Lavinia Greenlaw, a British poet who will take part in the debate, says it is a mistake to promote poetry as something ''instant and accessible and immediately applicable to one's own life.'' A better way to interest people in poetry, she says, is to accept that ''it really is unlike anything else - it's something that you really do have to look at, contemplate, stay in front of for a while.''

''The beginning of the 20th century was a much better time for poetry than the end of the century,'' Greenlaw says. ''I think the innovations being made by the Modernists were genuine and powerful and lasting. Reading that work, reading Ezra Pound or Wallace Stevens or Marianne Moore, it still seems fresher than a lot of what's being churned out now.''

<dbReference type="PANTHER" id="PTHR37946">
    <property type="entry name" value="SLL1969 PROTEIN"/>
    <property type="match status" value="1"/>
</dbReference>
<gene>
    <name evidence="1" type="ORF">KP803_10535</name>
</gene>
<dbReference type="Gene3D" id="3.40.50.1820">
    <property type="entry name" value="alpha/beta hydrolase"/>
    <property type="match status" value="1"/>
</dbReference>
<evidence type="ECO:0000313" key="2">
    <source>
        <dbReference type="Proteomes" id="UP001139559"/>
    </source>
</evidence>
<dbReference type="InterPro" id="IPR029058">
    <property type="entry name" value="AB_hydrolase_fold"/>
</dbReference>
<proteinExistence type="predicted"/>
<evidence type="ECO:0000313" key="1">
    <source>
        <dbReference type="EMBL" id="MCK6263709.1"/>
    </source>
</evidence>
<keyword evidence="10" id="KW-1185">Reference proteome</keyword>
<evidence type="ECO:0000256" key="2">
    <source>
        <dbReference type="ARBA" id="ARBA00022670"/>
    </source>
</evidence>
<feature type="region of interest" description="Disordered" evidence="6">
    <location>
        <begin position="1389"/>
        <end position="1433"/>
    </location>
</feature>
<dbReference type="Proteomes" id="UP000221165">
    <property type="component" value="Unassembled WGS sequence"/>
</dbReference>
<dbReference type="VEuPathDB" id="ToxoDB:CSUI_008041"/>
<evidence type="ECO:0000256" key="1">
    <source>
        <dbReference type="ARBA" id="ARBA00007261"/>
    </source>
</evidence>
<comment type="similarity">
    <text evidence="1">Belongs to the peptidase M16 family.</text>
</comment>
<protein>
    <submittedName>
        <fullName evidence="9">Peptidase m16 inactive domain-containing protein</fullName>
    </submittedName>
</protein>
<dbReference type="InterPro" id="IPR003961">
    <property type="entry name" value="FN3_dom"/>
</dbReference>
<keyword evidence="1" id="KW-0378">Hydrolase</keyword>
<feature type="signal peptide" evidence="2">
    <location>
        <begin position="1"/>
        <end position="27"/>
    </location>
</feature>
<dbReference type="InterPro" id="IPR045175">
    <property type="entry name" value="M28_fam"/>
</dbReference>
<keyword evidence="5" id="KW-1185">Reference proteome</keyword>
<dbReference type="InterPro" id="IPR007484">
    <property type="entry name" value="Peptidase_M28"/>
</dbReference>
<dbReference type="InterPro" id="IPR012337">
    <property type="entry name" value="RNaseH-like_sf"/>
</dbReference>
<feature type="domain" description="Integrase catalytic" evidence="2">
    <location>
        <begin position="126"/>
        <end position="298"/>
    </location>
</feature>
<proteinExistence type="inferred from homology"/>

Perhaps it's in the peculiar nature of poetry that however much spin you put on it, the task of judging whether it's any good will always fall to the next generation. A recent New York Times list of the 20th century's best American poems featured few from the last 40 years.

Poetry is far from dead, as all those public readings and Web sites testify. But not until long after those poetry posters have peeled from walls and Web links have expired will anyone really know whether we were living in a good time for poetry.

© International Herald Tribune